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Not sure what I'm doing wrong here. But I want to change the card to the correct format.

For example given the card 1c change it to AC.

Here's some code I've been playing with:

public static void main(String[] args) {

    String[] cards = {"1c", "13s"};

    for (String card : cards) {

        switch (card.toUpperCase()) {
            case "1C":
                card = card.toUpperCase().replace("1C", "AC");
                break;
            case "13S":
                card = card.toUpperCase().replace("13S", "KS");
                break;
            default:
                System.out.println(Arrays.toString(cards));
        }
    }
    System.out.println(Arrays.toString(cards));

}

Any help would be great cheers.

share|improve this question
    
Just another thing how do I override the Arrays.toString(cards) to print out a format like for example: AC KS Also how do I only print out the complete hand once?? Thanks for the help. –  FreshWaterJellyFish Aug 5 '12 at 6:23

4 Answers 4

up vote 6 down vote accepted

Within the loop, card is just a local variable, and reassigning it doesn't modify the array cards. An immediate fix would be to index over the array so you can reference each element directly:

for (int i = 0; i < cards.length; i++) {
    switch (cards[i].toUpperCase()) {
        case "1C":
            cards[i] = cards[i].toUpperCase().replace("1C", "AC");
            break;
        case "13S":
            cards[i] = cards[i].toUpperCase().replace("13S", "KS");
            break;
        default:
            System.out.println(Arrays.toString(cards));
    }
}

Edit: to answer edhedges' comment, one would need to keep a counter variable outside the loop in order to keep using the enhanced-for syntax:

int i = 0;
for (String card : cards) {
    switch (card.toUpperCase()) {
        case "1C":
            cards[i] = card.toUpperCase().replace("1C", "AC");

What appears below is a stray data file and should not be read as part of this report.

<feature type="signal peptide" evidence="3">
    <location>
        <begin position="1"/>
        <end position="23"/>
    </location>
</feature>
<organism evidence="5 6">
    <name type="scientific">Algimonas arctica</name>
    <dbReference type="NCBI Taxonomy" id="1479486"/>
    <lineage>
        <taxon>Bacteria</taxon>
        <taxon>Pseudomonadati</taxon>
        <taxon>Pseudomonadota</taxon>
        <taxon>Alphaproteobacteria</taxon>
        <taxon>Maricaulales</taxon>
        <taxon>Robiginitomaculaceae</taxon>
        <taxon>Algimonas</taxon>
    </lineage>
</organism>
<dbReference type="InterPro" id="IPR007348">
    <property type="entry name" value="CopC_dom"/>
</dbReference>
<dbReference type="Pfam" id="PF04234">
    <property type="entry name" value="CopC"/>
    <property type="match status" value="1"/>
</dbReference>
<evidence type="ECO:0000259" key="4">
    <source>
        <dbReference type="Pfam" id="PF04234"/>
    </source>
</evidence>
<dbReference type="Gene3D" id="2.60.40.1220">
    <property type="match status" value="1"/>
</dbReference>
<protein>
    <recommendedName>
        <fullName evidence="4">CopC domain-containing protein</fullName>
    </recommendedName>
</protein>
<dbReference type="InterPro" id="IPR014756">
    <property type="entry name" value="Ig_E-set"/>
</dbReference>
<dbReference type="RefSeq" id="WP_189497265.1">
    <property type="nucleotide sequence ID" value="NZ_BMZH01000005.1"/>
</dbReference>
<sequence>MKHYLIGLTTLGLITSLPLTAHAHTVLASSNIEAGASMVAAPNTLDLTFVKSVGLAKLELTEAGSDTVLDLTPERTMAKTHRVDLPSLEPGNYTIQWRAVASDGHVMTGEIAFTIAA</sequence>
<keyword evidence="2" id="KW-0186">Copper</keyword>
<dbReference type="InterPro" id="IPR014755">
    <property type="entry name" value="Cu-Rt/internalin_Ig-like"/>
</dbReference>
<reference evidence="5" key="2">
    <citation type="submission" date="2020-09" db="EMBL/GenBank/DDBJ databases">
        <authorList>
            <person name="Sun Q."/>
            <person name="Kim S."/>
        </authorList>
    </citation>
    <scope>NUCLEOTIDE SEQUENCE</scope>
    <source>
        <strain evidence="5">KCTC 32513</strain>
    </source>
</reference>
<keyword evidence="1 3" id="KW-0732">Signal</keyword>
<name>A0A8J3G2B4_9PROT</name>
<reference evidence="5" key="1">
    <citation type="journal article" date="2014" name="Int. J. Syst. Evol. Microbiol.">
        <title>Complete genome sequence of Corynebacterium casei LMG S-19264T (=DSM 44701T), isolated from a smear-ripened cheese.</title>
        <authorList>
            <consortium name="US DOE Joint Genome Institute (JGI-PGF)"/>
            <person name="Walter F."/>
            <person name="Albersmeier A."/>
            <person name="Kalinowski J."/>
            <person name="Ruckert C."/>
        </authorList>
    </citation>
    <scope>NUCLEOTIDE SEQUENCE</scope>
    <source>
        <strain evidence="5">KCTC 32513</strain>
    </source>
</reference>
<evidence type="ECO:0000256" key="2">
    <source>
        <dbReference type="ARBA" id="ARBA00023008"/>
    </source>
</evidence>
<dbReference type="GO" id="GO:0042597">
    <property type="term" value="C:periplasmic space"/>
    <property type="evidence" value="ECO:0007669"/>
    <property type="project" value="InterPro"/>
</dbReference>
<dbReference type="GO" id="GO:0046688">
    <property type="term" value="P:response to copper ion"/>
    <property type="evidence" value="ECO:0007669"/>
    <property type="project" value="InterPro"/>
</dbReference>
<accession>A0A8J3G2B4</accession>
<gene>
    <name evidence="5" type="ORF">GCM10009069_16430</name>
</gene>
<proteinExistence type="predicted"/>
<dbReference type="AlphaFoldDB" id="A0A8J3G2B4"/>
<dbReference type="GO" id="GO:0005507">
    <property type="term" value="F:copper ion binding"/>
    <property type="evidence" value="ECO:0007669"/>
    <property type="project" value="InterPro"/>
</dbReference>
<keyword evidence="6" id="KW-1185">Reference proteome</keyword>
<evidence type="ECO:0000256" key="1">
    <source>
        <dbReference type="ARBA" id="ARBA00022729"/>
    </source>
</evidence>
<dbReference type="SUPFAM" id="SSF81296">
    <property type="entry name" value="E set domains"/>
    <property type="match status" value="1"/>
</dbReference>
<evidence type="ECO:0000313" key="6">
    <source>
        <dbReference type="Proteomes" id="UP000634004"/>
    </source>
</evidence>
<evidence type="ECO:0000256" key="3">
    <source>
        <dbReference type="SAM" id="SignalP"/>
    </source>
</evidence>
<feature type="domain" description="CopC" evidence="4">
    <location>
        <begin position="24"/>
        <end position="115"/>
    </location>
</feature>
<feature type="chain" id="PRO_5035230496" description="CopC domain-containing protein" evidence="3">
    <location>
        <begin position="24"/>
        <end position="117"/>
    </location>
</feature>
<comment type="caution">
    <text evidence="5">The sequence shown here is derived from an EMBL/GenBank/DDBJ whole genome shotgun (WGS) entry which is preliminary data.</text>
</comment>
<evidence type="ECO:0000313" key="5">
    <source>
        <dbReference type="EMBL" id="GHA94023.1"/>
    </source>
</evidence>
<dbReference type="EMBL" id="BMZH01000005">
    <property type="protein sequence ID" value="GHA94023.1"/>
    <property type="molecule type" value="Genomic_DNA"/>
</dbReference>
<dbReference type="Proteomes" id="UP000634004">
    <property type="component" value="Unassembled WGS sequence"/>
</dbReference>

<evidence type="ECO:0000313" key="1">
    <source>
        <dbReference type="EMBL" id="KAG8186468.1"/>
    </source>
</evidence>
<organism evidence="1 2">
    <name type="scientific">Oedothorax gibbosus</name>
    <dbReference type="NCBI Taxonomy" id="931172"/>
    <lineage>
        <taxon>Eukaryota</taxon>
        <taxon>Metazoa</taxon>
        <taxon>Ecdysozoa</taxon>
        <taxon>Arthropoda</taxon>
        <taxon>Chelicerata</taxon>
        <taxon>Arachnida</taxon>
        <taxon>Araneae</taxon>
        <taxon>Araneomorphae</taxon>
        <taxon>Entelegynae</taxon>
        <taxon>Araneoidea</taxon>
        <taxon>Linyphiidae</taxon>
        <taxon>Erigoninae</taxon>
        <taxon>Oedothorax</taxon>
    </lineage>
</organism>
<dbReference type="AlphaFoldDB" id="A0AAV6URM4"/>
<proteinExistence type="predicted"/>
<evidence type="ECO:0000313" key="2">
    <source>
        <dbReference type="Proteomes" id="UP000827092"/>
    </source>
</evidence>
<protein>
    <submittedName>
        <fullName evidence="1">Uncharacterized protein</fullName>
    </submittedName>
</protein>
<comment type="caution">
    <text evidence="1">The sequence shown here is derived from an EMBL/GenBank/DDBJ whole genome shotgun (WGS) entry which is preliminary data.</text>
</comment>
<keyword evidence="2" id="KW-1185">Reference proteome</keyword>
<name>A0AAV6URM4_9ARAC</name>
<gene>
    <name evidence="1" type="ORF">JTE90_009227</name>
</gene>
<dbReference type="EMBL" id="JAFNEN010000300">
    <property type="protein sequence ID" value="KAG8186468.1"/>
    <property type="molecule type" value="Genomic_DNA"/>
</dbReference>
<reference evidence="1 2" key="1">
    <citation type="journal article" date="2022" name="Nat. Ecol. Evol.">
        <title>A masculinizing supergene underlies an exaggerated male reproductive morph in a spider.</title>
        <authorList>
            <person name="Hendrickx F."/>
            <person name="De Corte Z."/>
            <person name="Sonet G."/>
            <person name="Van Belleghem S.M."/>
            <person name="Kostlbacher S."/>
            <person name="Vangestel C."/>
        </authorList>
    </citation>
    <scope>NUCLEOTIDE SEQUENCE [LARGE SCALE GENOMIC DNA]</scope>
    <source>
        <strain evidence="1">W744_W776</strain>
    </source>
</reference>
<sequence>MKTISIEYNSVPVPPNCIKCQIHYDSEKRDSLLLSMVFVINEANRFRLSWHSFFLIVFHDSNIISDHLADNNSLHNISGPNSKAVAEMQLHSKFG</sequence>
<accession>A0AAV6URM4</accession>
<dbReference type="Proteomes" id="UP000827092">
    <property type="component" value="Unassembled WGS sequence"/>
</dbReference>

break;
        case "13S":
            cards[i] = card.toUpperCase().replace("13S", "KS");
            break;
        default:
            System.out.println(Arrays.toString(cards));
    }
    i++;
}
share|improve this answer
    
I am just curious for my own gain here but is there a way to keep the kind of for loop he has and update the cards array that way? Would one have to keep a counter? –  edhedges Aug 5 '12 at 5:59
1  
@edhedges - Yeah, see my edit. –  Paul Bellora Aug 5 '12 at 6:02
    
Thank you. I prefer the first method but was just curious if Java gave the card local loop variable some sort of index attribute that could be used like cards[card.index]. Seeing from your answer it is necessary to keep your own counter. –  edhedges Aug 5 '12 at 6:05
1  
@edhedges Yeah, the for-each syntax was added primarily to work with Iterables, which have no concept of an index. They also supported arrays with the same syntax (even though something completely different is happening under the hood) but if you need the index within the loop it's less awkward just to use the traditional for. –  Paul Bellora Aug 5 '12 at 6:10
    
Wicked thanks. I didn't even think to use a normal for loop or keep track of the index. –  FreshWaterJellyFish Aug 5 '12 at 6:12

Are you using Java 7? If you are not, you can't use Strings in cases.

See this problem and here(scroll down to Using Strings in switch Statements)

share|improve this answer
    
I'm using the latest java. cheers –  FreshWaterJellyFish Aug 5 '12 at 6:13

You can do this by the following code

public static void main(String[] args) {

    String[] cards = {"1c", "13s"};

    for (int i = 0 ; i < cards.length ; i++) {

        switch (card[i].toUpperCase()) {
            case "1C":
                cards[i] = cards[i].toUpperCase().replace("1C", "AC");
                break;
            case "13S":
                cards[i] = cards[i].toUpperCase().replace("13S", "KS");
                break;
            default:
                System.out.println(Arrays.toString(cards));
        }
    }
    System.out.println(Arrays.toString(cards));

}
share|improve this answer
1  
You probably meant cards[i]. –  Paul Bellora Aug 5 '12 at 6:03
    
Updated the value syntex –  Bhavik Ambani Aug 5 '12 at 6:06

In addition to @Paul Borella's answer I would say that this is only possible with Java 7. As Switch statement does not allow String as an expression. So you should get compilation error at line

switch(card.toUpperCase())

If you want to acheive the same functionality then you can go for Enum.

public enum Cards {
 1C, 13S;

   public String replacedString(){
     case 1C : return "AC";
               break;

     case 13S : return "KS";
                break;

     default : return "";
   }    
}
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